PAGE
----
Martha Stewart Marshmallow Frosting

This frosting is really just like Marshmallows, it even toasts up like real marshmallows. I halved the recipe because I didn’t want a lot left over and I still had a tonne left over. I’m not sure how long it will last, but I filled a zip lock baggy with it and put it in the fridge; I’m hoping to use it for the cupcakes for my family next weekend. I’ll update as soon I as I see how well it lasted.

Ingredients:

  • 4 large egg whites
  • 1 cup sugar
  • 1/4 teaspoon cream of tartar
  • 1 1/2 tsp almond extract

Directions:

  1. Place egg whites, sugar, and cream of tartar in the heatproof bowl of an electric mixer, set over a saucepan with simmering water. Whisk constantly until sugar is dissolved and whites are warm to the touch, 3 to 4 minutes.
  2. Transfer bowl to electric mixer fitted with the whisk attachment, and beat, starting on low speed, gradually increasing to high, until stiff, glossy peaks form, 5 to 7 minutes. Add almond extract, and mix until combined. Use immediately (or cover with plastic wrap).

Me to JT: Hey look, I branded the chargers with the logo. JT to me: Of course you did.

Oh wait, what’s that you ask? Why yes, it is the place card for the upcoming Titanic Centenary Party next weekend. Angela has gorgeous china that will make us all feel we are dining right on that elegant vessel. We’ll have to remember our manners at the dinner table!

To decorate the cupcakes, you will need:

To decorate the cupcakes was quite easy and not at all time consuming. Note: I did one test where I frosted the cupcake and then dipped the icing into the plain coconut, then I torched it with my little crème brulé torch, but the coconut caught fire before I successfully toasted the marshmallow frosting.

Test #2 was more successful I roasted the coconut in the oven (watch carefully), then I frosted the cupcake and torched the frosting a bit to get that nice golden colour (like fire roasted marshmallows). Then, I dotted a bit more of the frosting on the roasted frosting so that the coconut will stick (it doesn’t stick to the roasted bits), then I dipped them into the oven toasted coconut. I dipped the Peeps bottoms and the eggs into a bit of the frosting so they stick to the nests.

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My niece who is doing her post graduate degree in Law at the University of Western Ontario was visiting family up in Peterborough over the holidays. She had given her boyfriend tickets to the latest Cirque de Soliel in Toronto so they were coming to the city on Thursday night. We met up with them for drinks as they had to have an early dinner (we’re not seniors, yet), but then they came back to our house for the night so they wouldn’t have to drive home in the middle of the night! I made Cheddar, Green Onion and Prosciutto Scones for breakfast and they turned out extremely well so I thought I would share the recipe. We may have stayed up late chatting and drinking wine…or not. I mixed all the dry ingredients together and the wet separately, leaving the cheese, prosciutto and onion separate. In the morning I just mixed it all up, rolled it out and baked it. I had to make sure it was really easy since I wasn’t sure how hungry (ya, that’s it ;-)), we would be!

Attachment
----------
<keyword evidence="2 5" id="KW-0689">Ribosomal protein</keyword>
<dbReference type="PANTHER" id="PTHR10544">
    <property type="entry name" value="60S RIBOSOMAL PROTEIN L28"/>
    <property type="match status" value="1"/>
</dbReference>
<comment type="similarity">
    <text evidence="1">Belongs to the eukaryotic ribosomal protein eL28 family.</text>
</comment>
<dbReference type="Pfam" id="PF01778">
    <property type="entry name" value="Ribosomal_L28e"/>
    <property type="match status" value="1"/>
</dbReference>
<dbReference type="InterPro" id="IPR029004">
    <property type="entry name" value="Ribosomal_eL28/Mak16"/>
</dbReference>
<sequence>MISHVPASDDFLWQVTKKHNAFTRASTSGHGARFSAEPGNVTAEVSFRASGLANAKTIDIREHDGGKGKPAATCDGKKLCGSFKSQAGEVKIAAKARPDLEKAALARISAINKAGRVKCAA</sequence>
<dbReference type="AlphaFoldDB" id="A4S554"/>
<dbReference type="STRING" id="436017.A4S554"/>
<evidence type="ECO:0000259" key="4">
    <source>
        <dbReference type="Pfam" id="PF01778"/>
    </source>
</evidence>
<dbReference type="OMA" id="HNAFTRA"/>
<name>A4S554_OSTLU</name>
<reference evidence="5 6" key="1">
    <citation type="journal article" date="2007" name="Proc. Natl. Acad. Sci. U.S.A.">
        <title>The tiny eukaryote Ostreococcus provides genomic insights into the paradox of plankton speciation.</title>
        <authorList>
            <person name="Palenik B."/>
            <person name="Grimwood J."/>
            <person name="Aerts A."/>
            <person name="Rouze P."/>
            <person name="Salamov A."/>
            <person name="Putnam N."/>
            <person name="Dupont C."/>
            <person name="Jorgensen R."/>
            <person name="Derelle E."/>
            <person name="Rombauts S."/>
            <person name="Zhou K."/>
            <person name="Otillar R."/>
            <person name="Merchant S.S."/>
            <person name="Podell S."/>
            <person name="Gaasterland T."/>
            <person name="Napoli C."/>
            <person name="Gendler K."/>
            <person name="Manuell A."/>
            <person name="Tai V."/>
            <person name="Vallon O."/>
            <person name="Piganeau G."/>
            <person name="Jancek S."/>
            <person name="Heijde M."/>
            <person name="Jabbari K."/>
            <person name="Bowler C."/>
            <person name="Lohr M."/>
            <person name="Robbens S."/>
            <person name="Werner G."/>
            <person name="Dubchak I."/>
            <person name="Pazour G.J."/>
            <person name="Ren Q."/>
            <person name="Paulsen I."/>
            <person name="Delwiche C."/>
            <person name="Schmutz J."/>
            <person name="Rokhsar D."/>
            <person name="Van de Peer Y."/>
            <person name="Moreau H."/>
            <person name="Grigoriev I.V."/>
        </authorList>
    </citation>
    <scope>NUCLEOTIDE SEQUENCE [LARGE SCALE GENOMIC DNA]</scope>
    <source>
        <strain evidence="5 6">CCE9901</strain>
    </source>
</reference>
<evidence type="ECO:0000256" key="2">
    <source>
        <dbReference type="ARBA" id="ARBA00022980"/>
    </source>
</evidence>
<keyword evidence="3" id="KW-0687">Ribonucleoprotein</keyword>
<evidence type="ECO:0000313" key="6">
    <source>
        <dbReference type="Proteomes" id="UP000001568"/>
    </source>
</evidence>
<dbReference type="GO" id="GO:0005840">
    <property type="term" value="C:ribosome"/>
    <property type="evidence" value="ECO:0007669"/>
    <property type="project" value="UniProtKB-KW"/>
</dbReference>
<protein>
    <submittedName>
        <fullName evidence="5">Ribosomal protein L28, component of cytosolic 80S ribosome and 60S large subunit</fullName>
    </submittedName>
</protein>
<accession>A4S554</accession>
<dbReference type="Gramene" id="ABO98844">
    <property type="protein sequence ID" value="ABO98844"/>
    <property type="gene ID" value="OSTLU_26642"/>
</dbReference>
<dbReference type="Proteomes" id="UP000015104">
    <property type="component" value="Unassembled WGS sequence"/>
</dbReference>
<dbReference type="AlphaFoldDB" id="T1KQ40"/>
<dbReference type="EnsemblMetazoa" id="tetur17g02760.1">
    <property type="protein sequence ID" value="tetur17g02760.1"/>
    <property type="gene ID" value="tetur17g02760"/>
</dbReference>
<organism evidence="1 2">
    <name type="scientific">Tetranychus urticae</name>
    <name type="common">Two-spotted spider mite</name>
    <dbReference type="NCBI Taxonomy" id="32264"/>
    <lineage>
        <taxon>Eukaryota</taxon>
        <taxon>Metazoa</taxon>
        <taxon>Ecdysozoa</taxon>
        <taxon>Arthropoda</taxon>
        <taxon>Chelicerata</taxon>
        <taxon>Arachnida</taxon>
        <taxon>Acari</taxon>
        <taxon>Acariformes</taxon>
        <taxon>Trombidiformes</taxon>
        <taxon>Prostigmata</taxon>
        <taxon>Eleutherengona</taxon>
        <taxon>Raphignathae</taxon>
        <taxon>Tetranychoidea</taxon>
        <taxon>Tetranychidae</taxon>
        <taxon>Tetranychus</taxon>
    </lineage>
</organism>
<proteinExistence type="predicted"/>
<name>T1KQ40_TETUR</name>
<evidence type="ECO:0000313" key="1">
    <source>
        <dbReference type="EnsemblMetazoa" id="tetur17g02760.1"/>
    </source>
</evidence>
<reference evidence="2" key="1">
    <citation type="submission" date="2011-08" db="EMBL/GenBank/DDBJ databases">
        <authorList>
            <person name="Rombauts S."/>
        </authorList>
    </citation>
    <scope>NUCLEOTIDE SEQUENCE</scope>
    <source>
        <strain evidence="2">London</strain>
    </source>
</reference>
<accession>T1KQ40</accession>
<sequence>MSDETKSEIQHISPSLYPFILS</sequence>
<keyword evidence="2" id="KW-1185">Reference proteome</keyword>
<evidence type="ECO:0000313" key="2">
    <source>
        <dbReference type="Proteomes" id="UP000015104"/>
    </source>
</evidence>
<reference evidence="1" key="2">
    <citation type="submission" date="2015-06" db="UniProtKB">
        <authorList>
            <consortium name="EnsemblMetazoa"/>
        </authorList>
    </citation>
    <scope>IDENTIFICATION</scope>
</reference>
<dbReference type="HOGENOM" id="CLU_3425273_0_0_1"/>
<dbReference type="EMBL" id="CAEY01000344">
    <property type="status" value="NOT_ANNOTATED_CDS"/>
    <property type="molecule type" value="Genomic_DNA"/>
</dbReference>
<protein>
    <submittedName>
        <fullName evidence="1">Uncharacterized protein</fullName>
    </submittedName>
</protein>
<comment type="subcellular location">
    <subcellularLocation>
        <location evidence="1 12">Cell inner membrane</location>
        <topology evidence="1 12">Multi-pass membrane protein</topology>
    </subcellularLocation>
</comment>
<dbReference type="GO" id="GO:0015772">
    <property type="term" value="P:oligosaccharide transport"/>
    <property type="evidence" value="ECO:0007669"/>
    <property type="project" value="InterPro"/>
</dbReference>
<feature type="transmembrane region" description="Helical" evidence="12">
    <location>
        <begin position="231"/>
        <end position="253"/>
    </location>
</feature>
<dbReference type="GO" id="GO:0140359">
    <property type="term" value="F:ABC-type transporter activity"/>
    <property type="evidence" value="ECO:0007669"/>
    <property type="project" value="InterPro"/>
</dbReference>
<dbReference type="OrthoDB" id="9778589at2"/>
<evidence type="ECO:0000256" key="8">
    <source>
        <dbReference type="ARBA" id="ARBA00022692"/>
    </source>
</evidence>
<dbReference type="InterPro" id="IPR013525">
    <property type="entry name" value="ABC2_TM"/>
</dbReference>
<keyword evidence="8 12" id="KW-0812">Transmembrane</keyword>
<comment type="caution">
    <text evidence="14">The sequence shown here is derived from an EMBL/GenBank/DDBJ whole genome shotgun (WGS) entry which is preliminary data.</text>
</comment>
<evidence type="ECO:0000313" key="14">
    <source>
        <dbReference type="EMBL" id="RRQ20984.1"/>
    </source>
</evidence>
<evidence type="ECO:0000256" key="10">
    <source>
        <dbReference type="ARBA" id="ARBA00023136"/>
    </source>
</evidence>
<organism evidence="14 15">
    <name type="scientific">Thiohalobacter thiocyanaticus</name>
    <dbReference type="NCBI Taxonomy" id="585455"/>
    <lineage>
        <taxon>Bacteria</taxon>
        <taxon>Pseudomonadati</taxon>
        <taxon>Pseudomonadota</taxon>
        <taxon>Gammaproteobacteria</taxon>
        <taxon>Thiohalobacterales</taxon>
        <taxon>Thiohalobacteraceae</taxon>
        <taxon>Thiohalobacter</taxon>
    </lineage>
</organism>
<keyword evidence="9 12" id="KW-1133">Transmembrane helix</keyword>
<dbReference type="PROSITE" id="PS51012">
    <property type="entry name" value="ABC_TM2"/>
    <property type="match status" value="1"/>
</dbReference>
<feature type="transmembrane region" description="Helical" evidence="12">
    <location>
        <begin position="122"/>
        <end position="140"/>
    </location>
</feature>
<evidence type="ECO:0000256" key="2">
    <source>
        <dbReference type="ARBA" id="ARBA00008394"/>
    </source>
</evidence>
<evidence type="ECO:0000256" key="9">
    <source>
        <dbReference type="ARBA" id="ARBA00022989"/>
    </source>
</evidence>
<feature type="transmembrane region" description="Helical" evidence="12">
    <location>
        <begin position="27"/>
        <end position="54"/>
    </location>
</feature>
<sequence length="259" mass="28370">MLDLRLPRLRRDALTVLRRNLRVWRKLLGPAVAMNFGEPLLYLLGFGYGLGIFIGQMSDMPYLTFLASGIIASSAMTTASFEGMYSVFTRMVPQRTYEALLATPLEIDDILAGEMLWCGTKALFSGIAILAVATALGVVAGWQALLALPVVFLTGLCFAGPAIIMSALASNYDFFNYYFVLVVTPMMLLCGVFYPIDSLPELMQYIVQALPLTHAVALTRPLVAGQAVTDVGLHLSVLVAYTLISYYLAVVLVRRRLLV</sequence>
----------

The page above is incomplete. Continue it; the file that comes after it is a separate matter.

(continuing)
Particularly good if eaten hot out of the oven

The recipe is originally from Company’s Coming Muffins and More by Jean Paré, but of course, I changed it up a bit by adding the green onion and prosciutto.

Flaky scones with bits of prosciutto and green onion, the cheddar gets all melty inside (I should'ave photoshoped the prosciutto in this front one, it was there, really!)

Cheddar, Green Onion and Prosciutto Scones

Makes about 15 to 18 Scones, depending on the size you make them.

Ingredients:

  • 2 cups all purpose flour
  • 1/4 cup granulated sugar
  • 4 tsp baking powder
  • 1/2 tsp salt
  • 1/4 cup unsalted butter (you can use frozen butter grated on the largest grater)
  • 1 large egg
  • 2/3 cup milk plus 2 tbsp
  • 1 cup grated sharp cheddar cheese
  • 1/2 cup finely chopped green onion
  • 2 slices Prosciutto, cooked until crisp, blotted for oil and then broken up into little bits

Directions:

  1. Preheat the oven to 425°F.
  2. Sift flour, sugar, baking powder together with the salt.
  3. Cut in the butter until crumbly.
  4. Fold in the green onion, cheese and Prosciutto
  5. Mix together the egg and milk and beat until slightly frothy.
  6. Make a well in the dry ingredients and pour in the wet. Mix well.
  7. Turn out onto a lightly floured board, and knead a few time (we don’t want the butter to melt, so careful if you have hot hands).
  8. Roll out to about 1 cm or 1/2 inch thick and cut with your favourite round, square or traingular cookie cutter.
  9. Brush the tops with the 2 tbsp milk.